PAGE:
17 April 2016: Fourth Sunday of Easter [Good Shepherd Sunday]

Reading 1 Response Reading 2 Gospel
 Acts 13:14, 43-52  Ps 100:1-2, 3, 5  Rev 7:9, 14b-17  Jn 10:27-30


Discipleship: invitations, tents, being shepherded

The Easter season readings ask us, the believing community, to examine the meaning of the resurrection. This week’s Good Shepherd Sunday readings focus on discipleship with the resurrected Jesus.

The first reading from Luke’s Acts of the Apostles describes Paul’s first missionary success. The gentiles eagerly accepted Paul’s message, and “all who were destined for eternal life came to believe.” Luke’s divine passive (“came to believe”) reminds us that God, not Paul, makes disciples. Luke contrasts the synagogue leaders’ attitude (“filled with jealousy”) with the disciples’ attitude (“filled with joy and the Holy Spirit.”)

The second reading from John of Patmos’ book of Revelation describes how God, “the one who sits on the throne,” cares for God’s people: John uses the word σκηνόω (skay-NO-oh), which means “to pitch a tent over.” John may be thinking of the Hebrew people’s Tent of Meeting where God was present with them, protecting the Israelites during their desert journey. In the Promised Land, this tent became the Jerusalem Temple. In Revelation, the heavenly Jerusalem has no Temple because God is always present among the people. God’s presence brings peace, perfectly described as “no hunger or thirst, no burning heat.” In the same way, the Lamb leads (literally “shepherds”) his people to springs of living water.

The gospel from John the Evangelist echoes Jesus’ Good Shepherd discourse (Jn 10: 1-18). Just before today’s reading (Jn 10:22-26), Jesus and the temple authorities clash about faith and unbelief. Jesus sums up the faith of discipleship:

  • What is discipleship? Jesus’ disciples follow him because he “knows them:” Jesus remains in a personal relationship with his disciples.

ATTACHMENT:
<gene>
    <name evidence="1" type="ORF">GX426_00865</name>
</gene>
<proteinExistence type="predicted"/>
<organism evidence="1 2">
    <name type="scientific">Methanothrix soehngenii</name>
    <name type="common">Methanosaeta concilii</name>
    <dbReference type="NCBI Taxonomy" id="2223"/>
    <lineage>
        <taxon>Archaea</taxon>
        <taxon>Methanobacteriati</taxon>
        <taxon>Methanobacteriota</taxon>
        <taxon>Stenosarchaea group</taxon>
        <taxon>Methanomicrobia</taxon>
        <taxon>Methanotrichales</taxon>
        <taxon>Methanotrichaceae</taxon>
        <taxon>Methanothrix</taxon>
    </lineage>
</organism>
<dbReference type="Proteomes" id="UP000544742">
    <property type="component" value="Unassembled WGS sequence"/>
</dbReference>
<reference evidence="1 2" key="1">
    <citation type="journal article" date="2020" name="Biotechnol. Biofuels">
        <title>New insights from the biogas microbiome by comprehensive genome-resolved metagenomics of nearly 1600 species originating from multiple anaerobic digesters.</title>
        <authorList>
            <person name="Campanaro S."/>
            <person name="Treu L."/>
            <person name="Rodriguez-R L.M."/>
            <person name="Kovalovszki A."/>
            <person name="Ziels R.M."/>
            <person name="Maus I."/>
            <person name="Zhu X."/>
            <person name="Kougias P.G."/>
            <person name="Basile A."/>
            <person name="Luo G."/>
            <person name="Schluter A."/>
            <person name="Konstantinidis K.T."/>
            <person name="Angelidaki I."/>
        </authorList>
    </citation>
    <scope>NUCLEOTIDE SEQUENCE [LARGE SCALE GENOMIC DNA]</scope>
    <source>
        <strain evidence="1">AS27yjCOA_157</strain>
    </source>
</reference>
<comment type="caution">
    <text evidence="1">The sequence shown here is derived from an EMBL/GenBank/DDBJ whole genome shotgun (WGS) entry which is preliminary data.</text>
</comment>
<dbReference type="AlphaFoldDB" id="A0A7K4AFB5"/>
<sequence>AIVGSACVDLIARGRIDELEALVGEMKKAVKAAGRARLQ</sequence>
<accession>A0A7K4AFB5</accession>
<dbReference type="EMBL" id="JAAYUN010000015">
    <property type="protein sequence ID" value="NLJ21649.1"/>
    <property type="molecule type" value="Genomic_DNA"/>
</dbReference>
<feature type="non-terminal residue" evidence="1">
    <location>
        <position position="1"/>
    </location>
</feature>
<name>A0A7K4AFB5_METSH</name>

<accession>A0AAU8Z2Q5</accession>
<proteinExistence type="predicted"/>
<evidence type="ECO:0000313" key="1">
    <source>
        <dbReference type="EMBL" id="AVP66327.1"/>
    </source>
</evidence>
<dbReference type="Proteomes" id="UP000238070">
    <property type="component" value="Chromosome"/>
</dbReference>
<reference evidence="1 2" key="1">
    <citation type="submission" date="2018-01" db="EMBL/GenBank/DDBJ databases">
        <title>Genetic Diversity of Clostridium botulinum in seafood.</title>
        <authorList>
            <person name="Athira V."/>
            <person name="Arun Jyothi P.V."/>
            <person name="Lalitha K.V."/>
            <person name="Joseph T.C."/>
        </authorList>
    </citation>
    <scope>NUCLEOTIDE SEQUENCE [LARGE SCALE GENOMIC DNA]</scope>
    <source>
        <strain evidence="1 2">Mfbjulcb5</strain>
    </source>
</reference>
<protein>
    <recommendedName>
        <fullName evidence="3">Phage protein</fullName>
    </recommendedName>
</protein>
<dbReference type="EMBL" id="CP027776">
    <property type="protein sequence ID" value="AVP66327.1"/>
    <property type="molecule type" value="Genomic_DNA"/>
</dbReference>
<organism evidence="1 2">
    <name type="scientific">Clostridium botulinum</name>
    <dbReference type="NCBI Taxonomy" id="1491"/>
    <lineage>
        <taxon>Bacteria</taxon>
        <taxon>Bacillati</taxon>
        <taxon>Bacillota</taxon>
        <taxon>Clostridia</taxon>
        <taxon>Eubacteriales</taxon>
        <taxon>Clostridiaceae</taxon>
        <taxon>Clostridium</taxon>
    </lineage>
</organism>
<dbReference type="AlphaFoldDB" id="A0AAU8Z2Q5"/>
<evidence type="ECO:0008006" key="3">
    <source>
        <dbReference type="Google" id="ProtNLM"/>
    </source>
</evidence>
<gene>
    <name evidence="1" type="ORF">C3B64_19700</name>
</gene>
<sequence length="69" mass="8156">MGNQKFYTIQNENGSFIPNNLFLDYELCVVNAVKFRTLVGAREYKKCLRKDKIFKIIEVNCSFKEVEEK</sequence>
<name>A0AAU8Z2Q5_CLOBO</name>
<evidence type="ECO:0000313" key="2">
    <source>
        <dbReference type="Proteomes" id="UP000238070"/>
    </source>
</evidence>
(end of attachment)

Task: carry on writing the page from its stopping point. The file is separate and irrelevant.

• The Lamb who shepherds: Jesus leads his disciples to the pastures of “eternal life” (literally “unceasing life”). They shall never perish spiritually or, ultimately, in any other way. (See the second reading.)
  • Jesus and the Father: Jesus can bless and protect his disciples because of his relationship with the Father, who is “greater than all.” The Father and Jesus “are one” in their position and their action toward their disciples. The Father and Jesus act with the same oneness because, with the Spirit, they share one divine nature. The good shepherd leads his disciples to the pastures of God’s Trinitarian life.

Jesus’ resurrection has many meanings and many implications. The Easter season gives us six weeks to reflect on this one cosmos-changing event; the Lectionary’s readings present stories, poems, songs, and visions to help us understand Easter from many viewpoints–lived human experience, mystery, faith, sacraments, theology. The believing community exists because God invites each of us into a joy-filled relationship. God is divinely and humanly present with us; God leads us and supports us. God knows us and wants us to know and to live God’s deep Trinitarian life. Do we accept God’s unwarranted and unexpected invitation? Can we give up self enough to be shepherded? Will we allow ourselves to know the resurrected life?

—Terence Sherlock


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